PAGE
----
Survivor Stories 2013:
1. How did you first find out you had cancer?
In 1987 while in the shower I noticed that the skin of my breast would pull in as I raised my arm to wash. It was about 6 weeks later I called my doctor’s office expecting them to make a future apt. instead the receptionist asked if I could come in right now. After the doctor examined me, he started telling me the different options for breast cancer.
In 2010, I was called back for a second views for my annual mammogram. I knew it had returned when the doctor was doing the ultrasound instead of a tech. So I wasn’t surprised when the results of the biopsy showed that it had come back.
2. How did you react when you heard the news?
I asked—Don’t you need to do a biopsy first? He said that he just wanted to prepare me for the worst. At first I was in shock, I couldn’t believe it because I was only 32 years old. Then I was hysterical that it might be true.
3. What course of treatment were you prescribed?
First time, I was scheduled for a radical mastectomy but two days before the surgery, I changed my mind and asked for a more limited surgery—I had a quadantectomy –a quarter of my breast removed. Followed by 6 weeks of radiation, 6 months of chemo and 10 years of hormone therapy.
For the recurrence I opted for a bi-lateral mastectomy with immediate DIEP flap reconstruction (I got a tummy tuck out of the deal—they used my belly fat to make my new breasts. I declined to go through chemo this time.
4. What most surprised you about your treatment?
I had body issues after the first bout, I felt like I was “damaged goods” but the second time where I had even more extreme surgery—I’m very happy with the results and feel better about myself than I did before. Also I had a lot of scar tissue from the radiation and my breast hurt a lot, I don’t have that anymore. I am really surprised at how good plastic surgery has progressed over the years. I have had doctors think they were real instead of fake.
5. What would your advice be to anyone who’s just received a cancer diagnosis?
Get a second opinion or even a third, keep seeing doctors until you feel like you are going to get the best treatment. Don’t just take the word of the first doctor you see. Cancer is big business. The 2nd time, I felt like a walking dollar sign. I had to look out for my own best interests.
6. How long have you been cancer free?
23 years until a recurrence and now 3 years.
7. What lessons did you learn from the experience?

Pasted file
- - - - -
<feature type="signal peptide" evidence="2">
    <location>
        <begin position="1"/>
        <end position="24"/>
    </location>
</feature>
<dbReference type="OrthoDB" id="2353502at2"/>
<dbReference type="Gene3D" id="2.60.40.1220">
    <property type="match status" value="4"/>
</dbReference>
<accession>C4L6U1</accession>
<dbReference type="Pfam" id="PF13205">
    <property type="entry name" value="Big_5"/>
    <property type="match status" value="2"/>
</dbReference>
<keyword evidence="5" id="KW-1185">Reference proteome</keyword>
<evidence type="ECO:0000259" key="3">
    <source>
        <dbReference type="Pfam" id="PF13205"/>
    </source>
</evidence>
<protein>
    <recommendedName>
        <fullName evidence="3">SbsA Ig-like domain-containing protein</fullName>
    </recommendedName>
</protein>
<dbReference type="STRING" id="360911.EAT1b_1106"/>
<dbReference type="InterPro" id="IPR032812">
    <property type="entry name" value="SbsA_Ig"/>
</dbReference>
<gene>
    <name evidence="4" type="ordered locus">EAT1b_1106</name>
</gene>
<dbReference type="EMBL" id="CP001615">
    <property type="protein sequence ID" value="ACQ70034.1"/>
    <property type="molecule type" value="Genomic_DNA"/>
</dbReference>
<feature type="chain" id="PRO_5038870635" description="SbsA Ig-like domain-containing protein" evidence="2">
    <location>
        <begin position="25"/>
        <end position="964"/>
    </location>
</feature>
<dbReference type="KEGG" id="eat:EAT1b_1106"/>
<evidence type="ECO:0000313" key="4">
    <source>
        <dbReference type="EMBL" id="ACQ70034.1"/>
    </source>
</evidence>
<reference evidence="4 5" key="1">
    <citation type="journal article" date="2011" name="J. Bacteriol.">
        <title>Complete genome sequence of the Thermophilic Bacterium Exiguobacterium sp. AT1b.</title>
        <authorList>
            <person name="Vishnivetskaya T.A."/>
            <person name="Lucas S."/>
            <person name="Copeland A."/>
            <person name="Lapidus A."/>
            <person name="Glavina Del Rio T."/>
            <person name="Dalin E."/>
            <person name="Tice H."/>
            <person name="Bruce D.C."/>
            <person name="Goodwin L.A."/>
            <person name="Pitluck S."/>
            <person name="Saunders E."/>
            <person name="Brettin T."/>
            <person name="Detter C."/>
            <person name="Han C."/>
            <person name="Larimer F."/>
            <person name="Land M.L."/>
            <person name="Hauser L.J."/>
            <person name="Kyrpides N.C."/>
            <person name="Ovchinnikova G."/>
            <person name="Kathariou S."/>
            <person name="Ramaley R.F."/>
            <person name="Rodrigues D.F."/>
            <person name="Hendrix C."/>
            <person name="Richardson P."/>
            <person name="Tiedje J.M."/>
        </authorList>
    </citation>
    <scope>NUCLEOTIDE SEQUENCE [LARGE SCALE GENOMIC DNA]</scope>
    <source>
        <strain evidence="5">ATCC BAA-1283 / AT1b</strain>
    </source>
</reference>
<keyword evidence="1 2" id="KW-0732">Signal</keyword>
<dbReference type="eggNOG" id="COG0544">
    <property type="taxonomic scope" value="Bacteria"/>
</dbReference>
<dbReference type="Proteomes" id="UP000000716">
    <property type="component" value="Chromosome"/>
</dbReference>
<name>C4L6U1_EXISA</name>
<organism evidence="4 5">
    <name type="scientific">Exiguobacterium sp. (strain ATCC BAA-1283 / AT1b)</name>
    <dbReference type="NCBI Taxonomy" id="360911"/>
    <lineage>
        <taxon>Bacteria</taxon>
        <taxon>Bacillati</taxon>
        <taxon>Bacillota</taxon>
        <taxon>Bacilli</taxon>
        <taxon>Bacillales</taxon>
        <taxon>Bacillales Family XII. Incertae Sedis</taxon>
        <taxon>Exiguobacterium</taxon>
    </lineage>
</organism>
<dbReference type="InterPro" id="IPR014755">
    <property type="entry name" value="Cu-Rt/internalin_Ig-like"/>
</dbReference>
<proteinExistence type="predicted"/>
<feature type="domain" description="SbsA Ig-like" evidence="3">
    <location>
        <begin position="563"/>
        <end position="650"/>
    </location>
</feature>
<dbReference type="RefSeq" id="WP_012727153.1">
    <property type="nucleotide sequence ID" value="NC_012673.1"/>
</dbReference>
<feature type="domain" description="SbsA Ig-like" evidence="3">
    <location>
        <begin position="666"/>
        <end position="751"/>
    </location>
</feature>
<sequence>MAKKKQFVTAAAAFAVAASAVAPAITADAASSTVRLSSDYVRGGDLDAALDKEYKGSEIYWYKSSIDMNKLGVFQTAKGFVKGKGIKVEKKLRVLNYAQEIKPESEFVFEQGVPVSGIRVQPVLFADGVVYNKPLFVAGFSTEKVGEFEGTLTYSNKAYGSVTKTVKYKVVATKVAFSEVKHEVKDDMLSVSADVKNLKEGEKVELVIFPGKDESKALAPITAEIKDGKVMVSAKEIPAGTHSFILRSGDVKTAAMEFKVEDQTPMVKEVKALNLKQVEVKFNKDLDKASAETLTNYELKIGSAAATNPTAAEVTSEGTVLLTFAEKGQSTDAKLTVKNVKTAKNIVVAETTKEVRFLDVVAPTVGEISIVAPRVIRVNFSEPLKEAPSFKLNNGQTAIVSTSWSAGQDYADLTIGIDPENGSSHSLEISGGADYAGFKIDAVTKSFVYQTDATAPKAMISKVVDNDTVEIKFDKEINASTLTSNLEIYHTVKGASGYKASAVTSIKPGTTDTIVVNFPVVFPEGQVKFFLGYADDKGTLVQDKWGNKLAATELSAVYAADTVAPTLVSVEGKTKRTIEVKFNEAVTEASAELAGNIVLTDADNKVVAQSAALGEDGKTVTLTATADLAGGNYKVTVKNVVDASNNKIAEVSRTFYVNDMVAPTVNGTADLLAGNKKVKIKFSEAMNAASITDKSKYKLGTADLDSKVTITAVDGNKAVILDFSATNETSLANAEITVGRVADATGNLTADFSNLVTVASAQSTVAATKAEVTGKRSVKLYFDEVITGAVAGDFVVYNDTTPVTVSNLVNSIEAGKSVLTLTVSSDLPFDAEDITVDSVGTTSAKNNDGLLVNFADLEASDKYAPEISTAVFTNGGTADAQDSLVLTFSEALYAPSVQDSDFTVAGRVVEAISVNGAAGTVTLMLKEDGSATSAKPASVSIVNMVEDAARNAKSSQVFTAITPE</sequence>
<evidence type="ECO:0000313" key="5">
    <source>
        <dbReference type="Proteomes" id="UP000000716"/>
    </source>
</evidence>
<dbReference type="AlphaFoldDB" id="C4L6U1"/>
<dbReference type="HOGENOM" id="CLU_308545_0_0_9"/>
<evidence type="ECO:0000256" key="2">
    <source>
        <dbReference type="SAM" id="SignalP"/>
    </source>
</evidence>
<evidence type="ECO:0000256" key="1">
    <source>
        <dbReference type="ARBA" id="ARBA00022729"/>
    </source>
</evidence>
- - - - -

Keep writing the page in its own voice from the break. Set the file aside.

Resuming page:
Join a cancer support community—I joined Gildas Club—it really helps to be able to talk to others who are going through the same experience. Plus the wisdom of the group is valuable.
Don’t expect the emotional journey to end when the treatment ends. During treatment you are fighting, doing everything to get rid of the cancer. Once treatment is over, there is a lingering fear—especially every time you have to go in for a test or scan—scanxiety.
Don’t be surprised when people say dumb things—they don’t know what to say and often just blurt something out without thinking.
Ask for help—tell people how they can help you, everybody wanted to do my grocery shopping but didn’t need help with food, I needed help with cleaning my house since I couldn’t use my arms for several months and couldn’t vacuum etc.
8. If you could send one message to all the Good Enough Mothers out there – what would it be?
You will get through this. Cancer is like a gift wrapped in barbed wire—good can come out of it—it can bring you closer together with family and friends—you will learn who is really there for you. You will learn how to live in the moment since during treatment you totally focus will be on the here and now.
VJ Sleight is an author and speaker on tobacco and smoking issues. She is a former smoker who quit after receiving a cancer diagnosis. She has been helping others become smoke-free for over 20 years with her program “Stop Smoking, Stay Quit”.
She has a Masters degree in Health Psychology and Behavioral Medicine and has been trained at the Mayo Clinic as a Tobacco Treatment specialist.
She is a Legislative Ambassador for the American Cancer Society, Chairman of the Coalition for Tobacco Free Communities, serving Riverside County.
Vice Chairman for “TURN”, Tobacco Use Reduction Now, Coalition for San Bernardino County, Member of The Association for the Treatment of Tobacco Use and Dependence (ATTUD)
“Tips to Win at Quitting Smoking: Finding the Missing Piece of your Plan to Stop Smoking and Stay Quit”
“Workbook to Stop Smoking, Stay Quit.”
“How to Create a Successful Plan to Become Smoke-free”
“Understanding the Psychology of Smokers to Help Motivate Your Patients to Quit.
Speaker for Breast Cancer
Twice diagnosed, 1987 (Lumpectomy, Radiation, Chemotherapy), 2011 (Bilateral mastectomy)
Member of Gilda’s Club
Member of ArmyofWomen.org